I went looking for something today and came across this photo of myself. I took it driving back to work from lunch, relaxed on a Wednesday afternoon in October. I took it immediately before I went to my gastrointestinal doctor and learned that I had cancer.
Life changed rather swiftly that day. I was expecting the doctor to say, “Yep, it’s just a little growth, but it’s fine.” He didn’t, and I remember crying in the car outside of his office because I wasn’t sure what the word “cancer” meant. I went home and saw my husband’s face, and it was as if someone punched him.
In the weeks that followed, I explored my own personal reasons for living. I told the whole world frankly about my condition (because it helped me process the emotions), and began to think of myself as someone with cancer. That was a big step! It’s hard to get past the word, no matter what kind of cancer. I’ve since met people who say that they go through denial about their condition; I don’t think I ever did, but I went through other kinds of grief, and found strength through meditation and knowledge.
To find out more about what my own cancer meant, I went through four pretty invasive tests that told me a lot about my body, read up on my father’s in-depth research on Non-Hodgkin’s Lymphoma, and began to think about options for a cure. My veins began to look like pincushions!
Along the way I did as much as I could using alternative medicine to try to feel like I was actively working on the issue. This was extremely important to me — meditation, yoga, cutting meat out of my diet, nutrition, everything that I could possibly do to enhance the health of my body meant that I was “fighting” cancer.
Then came the day that I found out to my great relief that my cancer was small, found early, and localized… and we picked my poison, the chemotherapy that I’m going through now. I have one more week of it… And then the long wait (a month or two) before we glance down my throat and see how the Rituxan worked. I know I’ll go nuts in that month, my imagination is strong. But I’m hoping that the words spoken to my aunt by a Thai healer are true, that after this treatment, the cancer will go away.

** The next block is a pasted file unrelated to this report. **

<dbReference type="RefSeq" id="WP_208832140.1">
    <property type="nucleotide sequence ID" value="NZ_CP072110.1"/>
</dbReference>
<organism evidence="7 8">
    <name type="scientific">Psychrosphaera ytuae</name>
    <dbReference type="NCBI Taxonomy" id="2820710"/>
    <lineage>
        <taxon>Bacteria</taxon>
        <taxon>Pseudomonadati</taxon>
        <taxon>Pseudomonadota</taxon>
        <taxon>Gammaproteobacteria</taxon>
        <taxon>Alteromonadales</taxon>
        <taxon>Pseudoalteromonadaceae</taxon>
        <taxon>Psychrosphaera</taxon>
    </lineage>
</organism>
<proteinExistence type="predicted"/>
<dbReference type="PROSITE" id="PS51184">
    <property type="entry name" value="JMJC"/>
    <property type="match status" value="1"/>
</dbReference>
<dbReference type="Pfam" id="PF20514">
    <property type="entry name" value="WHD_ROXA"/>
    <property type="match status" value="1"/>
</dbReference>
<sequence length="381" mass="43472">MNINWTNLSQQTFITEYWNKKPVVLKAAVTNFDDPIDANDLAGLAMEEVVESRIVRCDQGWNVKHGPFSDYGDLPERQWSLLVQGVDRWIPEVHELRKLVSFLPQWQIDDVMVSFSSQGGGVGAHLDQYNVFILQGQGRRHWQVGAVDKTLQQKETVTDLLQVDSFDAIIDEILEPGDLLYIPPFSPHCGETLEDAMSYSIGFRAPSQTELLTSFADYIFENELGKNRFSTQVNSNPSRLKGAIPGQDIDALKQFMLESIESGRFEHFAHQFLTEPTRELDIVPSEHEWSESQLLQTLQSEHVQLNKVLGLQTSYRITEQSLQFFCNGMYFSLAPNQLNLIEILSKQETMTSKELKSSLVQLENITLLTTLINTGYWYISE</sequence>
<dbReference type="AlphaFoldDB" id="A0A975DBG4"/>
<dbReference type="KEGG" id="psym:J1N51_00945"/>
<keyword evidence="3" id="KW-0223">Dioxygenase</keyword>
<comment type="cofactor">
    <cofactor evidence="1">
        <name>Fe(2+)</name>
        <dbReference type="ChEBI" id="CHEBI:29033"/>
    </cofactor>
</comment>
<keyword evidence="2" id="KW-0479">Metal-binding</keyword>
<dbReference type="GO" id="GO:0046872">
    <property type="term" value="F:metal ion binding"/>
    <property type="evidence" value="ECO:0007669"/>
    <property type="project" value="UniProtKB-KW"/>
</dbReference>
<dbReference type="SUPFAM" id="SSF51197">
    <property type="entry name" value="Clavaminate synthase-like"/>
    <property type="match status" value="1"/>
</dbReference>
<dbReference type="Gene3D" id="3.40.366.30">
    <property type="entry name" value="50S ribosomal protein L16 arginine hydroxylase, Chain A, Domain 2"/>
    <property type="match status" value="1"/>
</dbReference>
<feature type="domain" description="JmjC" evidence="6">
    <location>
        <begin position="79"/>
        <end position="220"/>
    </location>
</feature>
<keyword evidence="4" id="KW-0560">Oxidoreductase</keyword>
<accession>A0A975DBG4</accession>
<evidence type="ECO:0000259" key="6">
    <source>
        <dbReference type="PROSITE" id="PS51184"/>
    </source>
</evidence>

If it didn’t work, there are other options, stronger chemotherapies. But for now I’ll consider each step a success, including the completion of this first treatment.
I know that I’m going to have to check myself out thoroughly once a year for the rest of my life. I know this means an endoscopy once a year. I know it means more CAT scans and PET scans and fasting… but it also means keeping my life as healthy as I can, and living FOR something. Could I get more cancer? Who knows, maybe. But the important part is crossing things off my bucket list, and being a good mom for as long as I get to be in this body on this earth.
You can probably sense my joy today because I’m almost done with the Rituxan treatment – one more to go! Even though I know my body’s going to feel like crap until three or four weeks from now, I’ve learned a lot over the past few weeks about how to handle the discomfort (yoga and smoothies), and because of this, I feel a lot more in control of my condition.
I think it’s also helped me learn to reach out to people, especially family and my family of friends, and know I can always lean on someone when I need a good chat or a hug. It has taught me that humans are all intrinsically and deeply kind, and give much love to their fellow humans who suffer. This is the God in all of us!
Yeah, it was two months of intense learning that I didn’t see coming at all. But in general, I have to say I’m glad for the hard, solid truths it taught me. Life’s pretty awesome, and the best way to live it is with joy.